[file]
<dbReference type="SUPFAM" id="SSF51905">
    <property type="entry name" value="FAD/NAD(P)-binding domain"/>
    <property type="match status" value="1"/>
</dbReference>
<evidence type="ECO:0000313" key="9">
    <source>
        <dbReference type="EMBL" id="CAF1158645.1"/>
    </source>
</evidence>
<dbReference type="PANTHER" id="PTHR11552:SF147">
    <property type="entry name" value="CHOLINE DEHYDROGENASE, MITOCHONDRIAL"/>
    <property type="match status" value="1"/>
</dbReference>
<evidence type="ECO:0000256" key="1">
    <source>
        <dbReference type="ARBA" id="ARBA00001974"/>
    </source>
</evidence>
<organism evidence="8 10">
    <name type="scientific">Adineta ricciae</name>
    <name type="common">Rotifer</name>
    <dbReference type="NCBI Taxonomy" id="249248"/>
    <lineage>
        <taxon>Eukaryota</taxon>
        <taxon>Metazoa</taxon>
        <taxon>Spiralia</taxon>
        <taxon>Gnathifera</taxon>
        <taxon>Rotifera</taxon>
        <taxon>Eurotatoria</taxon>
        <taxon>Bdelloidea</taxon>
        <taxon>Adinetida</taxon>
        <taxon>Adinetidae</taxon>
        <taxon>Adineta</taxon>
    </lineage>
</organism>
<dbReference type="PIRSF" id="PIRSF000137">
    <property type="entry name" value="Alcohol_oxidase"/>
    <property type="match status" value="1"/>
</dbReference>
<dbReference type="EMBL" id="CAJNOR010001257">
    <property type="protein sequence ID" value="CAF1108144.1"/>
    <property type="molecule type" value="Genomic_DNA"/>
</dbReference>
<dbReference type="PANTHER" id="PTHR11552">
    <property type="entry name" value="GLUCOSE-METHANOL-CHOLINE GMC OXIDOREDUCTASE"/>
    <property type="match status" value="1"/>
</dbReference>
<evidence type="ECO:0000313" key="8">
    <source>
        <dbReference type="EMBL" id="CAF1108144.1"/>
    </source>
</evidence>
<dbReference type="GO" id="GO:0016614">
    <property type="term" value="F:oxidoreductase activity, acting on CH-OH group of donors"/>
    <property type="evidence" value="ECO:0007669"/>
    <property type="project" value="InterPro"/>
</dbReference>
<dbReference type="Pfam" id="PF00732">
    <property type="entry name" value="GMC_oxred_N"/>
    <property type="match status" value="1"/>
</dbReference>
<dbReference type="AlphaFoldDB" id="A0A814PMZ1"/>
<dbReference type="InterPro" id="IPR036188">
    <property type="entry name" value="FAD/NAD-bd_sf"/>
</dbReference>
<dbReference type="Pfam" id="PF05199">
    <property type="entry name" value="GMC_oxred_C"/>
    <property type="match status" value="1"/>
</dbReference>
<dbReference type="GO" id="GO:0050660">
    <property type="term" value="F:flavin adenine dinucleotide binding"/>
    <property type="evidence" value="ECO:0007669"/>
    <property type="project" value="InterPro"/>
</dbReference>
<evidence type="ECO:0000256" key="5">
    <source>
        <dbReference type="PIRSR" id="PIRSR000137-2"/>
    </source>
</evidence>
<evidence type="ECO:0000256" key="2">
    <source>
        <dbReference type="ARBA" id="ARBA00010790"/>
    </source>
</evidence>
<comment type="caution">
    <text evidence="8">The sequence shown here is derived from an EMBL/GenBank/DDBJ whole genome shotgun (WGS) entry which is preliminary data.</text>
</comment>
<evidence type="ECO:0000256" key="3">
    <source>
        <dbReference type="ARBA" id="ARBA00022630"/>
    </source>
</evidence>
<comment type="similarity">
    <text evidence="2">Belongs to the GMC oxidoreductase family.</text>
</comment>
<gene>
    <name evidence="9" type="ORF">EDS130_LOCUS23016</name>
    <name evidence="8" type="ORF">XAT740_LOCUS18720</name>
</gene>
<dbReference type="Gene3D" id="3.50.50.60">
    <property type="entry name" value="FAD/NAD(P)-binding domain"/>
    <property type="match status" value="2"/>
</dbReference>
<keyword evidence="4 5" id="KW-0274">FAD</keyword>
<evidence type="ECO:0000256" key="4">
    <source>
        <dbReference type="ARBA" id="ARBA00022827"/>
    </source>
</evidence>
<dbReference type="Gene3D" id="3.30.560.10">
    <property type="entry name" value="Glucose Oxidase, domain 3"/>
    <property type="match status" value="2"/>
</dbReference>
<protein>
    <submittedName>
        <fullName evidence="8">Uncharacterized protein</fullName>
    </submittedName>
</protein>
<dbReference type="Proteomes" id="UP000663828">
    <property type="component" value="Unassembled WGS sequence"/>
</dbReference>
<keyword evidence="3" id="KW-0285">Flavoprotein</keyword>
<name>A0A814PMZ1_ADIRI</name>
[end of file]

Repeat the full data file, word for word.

<dbReference type="SUPFAM" id="SSF51905">
    <property type="entry name" value="FAD/NAD(P)-binding domain"/>
    <property type="match status" value="1"/>
</dbReference>
<evidence type="ECO:0000313" key="9">
    <source>
        <dbReference type="EMBL" id="CAF1158645.1"/>
    </source>
</evidence>
<dbReference type="PANTHER" id="PTHR11552:SF147">
    <property type="entry name" value="CHOLINE DEHYDROGENASE, MITOCHONDRIAL"/>
    <property type="match status" value="1"/>
</dbReference>
<evidence type="ECO:0000256" key="1">
    <source>
        <dbReference type="ARBA" id="ARBA00001974"/>
    </source>
</evidence>
<organism evidence="8 10">
    <name type="scientific">Adineta ricciae</name>
    <name type="common">Rotifer</name>
    <dbReference type="NCBI Taxonomy" id="249248"/>
    <lineage>
        <taxon>Eukaryota</taxon>
        <taxon>Metazoa</taxon>
        <taxon>Spiralia</taxon>
        <taxon>Gnathifera</taxon>
        <taxon>Rotifera</taxon>
        <taxon>Eurotatoria</taxon>
        <taxon>Bdelloidea</taxon>
        <taxon>Adinetida</taxon>
        <taxon>Adinetidae</taxon>
        <taxon>Adineta</taxon>
    </lineage>
</organism>
<dbReference type="PIRSF" id="PIRSF000137">
    <property type="entry name" value="Alcohol_oxidase"/>
    <property type="match status" value="1"/>
</dbReference>
<dbReference type="EMBL" id="CAJNOR010001257">
    <property type="protein sequence ID" value="CAF1108144.1"/>
    <property type="molecule type" value="Genomic_DNA"/>
</dbReference>
<dbReference type="PANTHER" id="PTHR11552">
    <property type="entry name" value="GLUCOSE-METHANOL-CHOLINE GMC OXIDOREDUCTASE"/>
    <property type="match status" value="1"/>
</dbReference>
<evidence type="ECO:0000313" key="8">
    <source>
        <dbReference type="EMBL" id="CAF1108144.1"/>
    </source>
</evidence>
<dbReference type="GO" id="GO:0016614">
    <property type="term" value="F:oxidoreductase activity, acting on CH-OH group of donors"/>
    <property type="evidence" value="ECO:0007669"/>
    <property type="project" value="InterPro"/>
</dbReference>
<dbReference type="Pfam" id="PF00732">
    <property type="entry name" value="GMC_oxred_N"/>
    <property type="match status" value="1"/>
</dbReference>
<dbReference type="AlphaFoldDB" id="A0A814PMZ1"/>
<dbReference type="InterPro" id="IPR036188">
    <property type="entry name" value="FAD/NAD-bd_sf"/>
</dbReference>
<dbReference type="Pfam" id="PF05199">
    <property type="entry name" value="GMC_oxred_C"/>
    <property type="match status" value="1"/>
</dbReference>
<dbReference type="GO" id="GO:0050660">
    <property type="term" value="F:flavin adenine dinucleotide binding"/>
    <property type="evidence" value="ECO:0007669"/>
    <property type="project" value="InterPro"/>
</dbReference>
<evidence type="ECO:0000256" key="5">
    <source>
        <dbReference type="PIRSR" id="PIRSR000137-2"/>
    </source>
</evidence>
<evidence type="ECO:0000256" key="2">
    <source>
        <dbReference type="ARBA" id="ARBA00010790"/>
    </source>
</evidence>
<comment type="caution">
    <text evidence="8">The sequence shown here is derived from an EMBL/GenBank/DDBJ whole genome shotgun (WGS) entry which is preliminary data.</text>
</comment>
<evidence type="ECO:0000256" key="3">
    <source>
        <dbReference type="ARBA" id="ARBA00022630"/>
    </source>
</evidence>
<comment type="similarity">
    <text evidence="2">Belongs to the GMC oxidoreductase family.</text>
</comment>
<gene>
    <name evidence="9" type="ORF">EDS130_LOCUS23016</name>
    <name evidence="8" type="ORF">XAT740_LOCUS18720</name>
</gene>
<dbReference type="Gene3D" id="3.50.50.60">
    <property type="entry name" value="FAD/NAD(P)-binding domain"/>
    <property type="match status" value="2"/>
</dbReference>
<keyword evidence="4 5" id="KW-0274">FAD</keyword>
<evidence type="ECO:0000256" key="4">
    <source>
        <dbReference type="ARBA" id="ARBA00022827"/>
    </source>
</evidence>
<dbReference type="Gene3D" id="3.30.560.10">
    <property type="entry name" value="Glucose Oxidase, domain 3"/>
    <property type="match status" value="2"/>
</dbReference>
<protein>
    <submittedName>
        <fullName evidence="8">Uncharacterized protein</fullName>
    </submittedName>
</protein>
<dbReference type="Proteomes" id="UP000663828">
    <property type="component" value="Unassembled WGS sequence"/>
</dbReference>
<keyword evidence="3" id="KW-0285">Flavoprotein</keyword>
<name>A0A814PMZ1_ADIRI</name>